Posted by Ben Gooden on Thu, Jul 23, 2020 @ 2:10 AM
In Karachi, Pakistan’s largest city, 16 million inhabitants swelter in insufferable conditions. In 2015, when temperatures soared above 120 degrees Fahrenheit, 2000 people died from dehydration and heatstroke.
Devastated by the loss of life, Shahzad Qureshi decided something had to change. “It was just too hot. It was just one of those times where you ask, what the hell is wrong with this place? And one of the things everybody was talking about is that there’s not enough green cover.”
Around that time, Qureshi saw a TED talk that changed his life. In the talk, Shubhendu Sharma shared a method to quickly grow dense urban forests. “The TED talk sounded just so beautiful at the time. I was like ‘I have been shown this light, and if I’m not going to run for it, who will?’” Qureshi decided to learn Sharma’s technique and bring it to Karachi, joining a growing global community of urban foresters who want to help their cities adapt to extreme urban heat events caused by rapid climate change.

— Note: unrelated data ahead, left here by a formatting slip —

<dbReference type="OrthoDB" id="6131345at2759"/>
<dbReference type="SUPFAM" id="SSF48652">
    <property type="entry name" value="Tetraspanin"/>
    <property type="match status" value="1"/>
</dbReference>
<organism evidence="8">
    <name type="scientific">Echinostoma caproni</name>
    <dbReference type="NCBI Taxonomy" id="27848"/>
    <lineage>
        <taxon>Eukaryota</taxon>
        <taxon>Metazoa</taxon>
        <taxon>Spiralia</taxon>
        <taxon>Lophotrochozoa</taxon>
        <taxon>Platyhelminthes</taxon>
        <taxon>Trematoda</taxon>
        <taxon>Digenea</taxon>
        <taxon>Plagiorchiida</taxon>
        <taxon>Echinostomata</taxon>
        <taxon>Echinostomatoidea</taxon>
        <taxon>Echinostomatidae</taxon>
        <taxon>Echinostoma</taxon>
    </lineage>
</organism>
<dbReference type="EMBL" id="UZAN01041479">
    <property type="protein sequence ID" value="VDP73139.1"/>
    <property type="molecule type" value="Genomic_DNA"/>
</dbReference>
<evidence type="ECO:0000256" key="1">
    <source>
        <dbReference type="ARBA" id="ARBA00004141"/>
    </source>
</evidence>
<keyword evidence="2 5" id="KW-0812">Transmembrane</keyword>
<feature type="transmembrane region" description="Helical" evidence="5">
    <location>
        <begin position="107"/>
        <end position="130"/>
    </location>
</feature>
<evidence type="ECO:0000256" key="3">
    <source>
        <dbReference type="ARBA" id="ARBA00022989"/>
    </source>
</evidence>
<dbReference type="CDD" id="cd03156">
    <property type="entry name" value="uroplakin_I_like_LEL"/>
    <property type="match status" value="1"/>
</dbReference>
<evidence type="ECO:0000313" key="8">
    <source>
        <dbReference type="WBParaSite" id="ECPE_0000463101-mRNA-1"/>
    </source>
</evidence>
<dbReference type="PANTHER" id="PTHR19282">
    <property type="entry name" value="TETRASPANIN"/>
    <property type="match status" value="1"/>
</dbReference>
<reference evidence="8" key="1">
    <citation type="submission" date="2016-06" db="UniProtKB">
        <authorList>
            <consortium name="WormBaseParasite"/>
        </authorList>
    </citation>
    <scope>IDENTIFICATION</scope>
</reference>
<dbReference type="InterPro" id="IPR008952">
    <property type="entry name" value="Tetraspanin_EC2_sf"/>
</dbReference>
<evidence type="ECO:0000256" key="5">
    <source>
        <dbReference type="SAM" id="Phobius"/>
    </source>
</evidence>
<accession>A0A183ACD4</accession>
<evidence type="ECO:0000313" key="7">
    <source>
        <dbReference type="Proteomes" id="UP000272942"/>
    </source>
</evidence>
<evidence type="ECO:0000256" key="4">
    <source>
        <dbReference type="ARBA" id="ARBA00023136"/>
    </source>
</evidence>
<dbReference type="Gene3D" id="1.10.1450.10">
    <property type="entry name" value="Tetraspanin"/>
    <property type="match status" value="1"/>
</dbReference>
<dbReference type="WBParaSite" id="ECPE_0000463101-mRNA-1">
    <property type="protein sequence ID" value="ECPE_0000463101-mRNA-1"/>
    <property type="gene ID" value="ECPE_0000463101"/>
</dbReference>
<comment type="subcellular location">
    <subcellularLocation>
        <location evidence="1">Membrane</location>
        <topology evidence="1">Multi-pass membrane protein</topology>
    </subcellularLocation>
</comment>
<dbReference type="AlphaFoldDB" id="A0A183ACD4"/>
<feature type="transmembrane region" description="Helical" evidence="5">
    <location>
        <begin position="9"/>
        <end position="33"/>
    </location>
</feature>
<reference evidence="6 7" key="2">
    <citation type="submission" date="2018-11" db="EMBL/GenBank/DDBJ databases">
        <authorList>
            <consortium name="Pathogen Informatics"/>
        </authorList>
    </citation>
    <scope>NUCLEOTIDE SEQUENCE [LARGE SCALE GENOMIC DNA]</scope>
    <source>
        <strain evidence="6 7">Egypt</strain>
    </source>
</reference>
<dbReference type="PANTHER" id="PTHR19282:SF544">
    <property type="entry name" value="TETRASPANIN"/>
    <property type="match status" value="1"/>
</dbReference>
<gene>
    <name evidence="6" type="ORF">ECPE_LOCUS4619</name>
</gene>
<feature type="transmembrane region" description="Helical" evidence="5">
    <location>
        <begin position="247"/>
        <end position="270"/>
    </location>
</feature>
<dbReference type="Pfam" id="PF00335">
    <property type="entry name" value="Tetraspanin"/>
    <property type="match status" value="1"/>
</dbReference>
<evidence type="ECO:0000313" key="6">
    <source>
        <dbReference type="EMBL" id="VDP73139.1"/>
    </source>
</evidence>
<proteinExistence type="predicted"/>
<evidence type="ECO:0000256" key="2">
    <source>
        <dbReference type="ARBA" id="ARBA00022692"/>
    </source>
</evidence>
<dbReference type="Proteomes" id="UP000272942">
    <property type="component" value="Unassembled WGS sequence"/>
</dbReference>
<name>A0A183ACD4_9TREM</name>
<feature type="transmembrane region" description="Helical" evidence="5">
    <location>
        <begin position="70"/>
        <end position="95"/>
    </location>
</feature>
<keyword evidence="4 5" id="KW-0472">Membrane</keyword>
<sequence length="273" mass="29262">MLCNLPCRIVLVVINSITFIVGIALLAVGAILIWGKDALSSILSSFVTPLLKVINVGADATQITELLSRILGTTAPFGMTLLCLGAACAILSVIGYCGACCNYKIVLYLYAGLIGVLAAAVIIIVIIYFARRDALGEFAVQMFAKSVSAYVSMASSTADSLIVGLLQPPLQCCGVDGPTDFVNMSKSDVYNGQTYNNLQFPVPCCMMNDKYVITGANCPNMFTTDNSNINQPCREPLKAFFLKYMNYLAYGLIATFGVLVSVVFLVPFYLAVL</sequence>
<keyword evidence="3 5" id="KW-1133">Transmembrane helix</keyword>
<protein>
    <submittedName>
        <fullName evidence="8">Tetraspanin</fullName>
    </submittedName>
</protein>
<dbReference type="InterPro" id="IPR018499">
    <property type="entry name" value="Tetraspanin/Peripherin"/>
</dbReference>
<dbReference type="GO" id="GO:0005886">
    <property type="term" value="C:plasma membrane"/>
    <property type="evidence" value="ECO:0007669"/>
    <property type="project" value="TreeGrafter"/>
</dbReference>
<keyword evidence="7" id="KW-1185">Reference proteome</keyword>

Sharma’s special technique is known as the Miyawaki method and involves the close placement of a variety of trees with different growing speeds and light requirements to prevent competition for the same resources. It uses native species, allowing trees to thrive in their original climates while supporting native bird and insect populations – and reducing urban heat island effect.
Over the last four years, Qureshi’s organisation Urban Forest has planted 14 urban forests in parks, schools, private yards and outside of a mosque. Qureshi’s oldest urban forest is four years old and already has towering, 35-foot-tall Acacia trees full of big, thorny branches and birds’ nests. “I have seen bird species in this park which I have not seen in my life. It’s a habitat for them.” And when it comes to cooling, the urban forest is working. In the heat of the day, inside the forests can be up to 10 degrees cooler than the surrounding areas.
Sharma said, “Within two or three years, we see a barren patch of land getting converted into forest. And that’s the kind of motivation we need right now everywhere in the world.”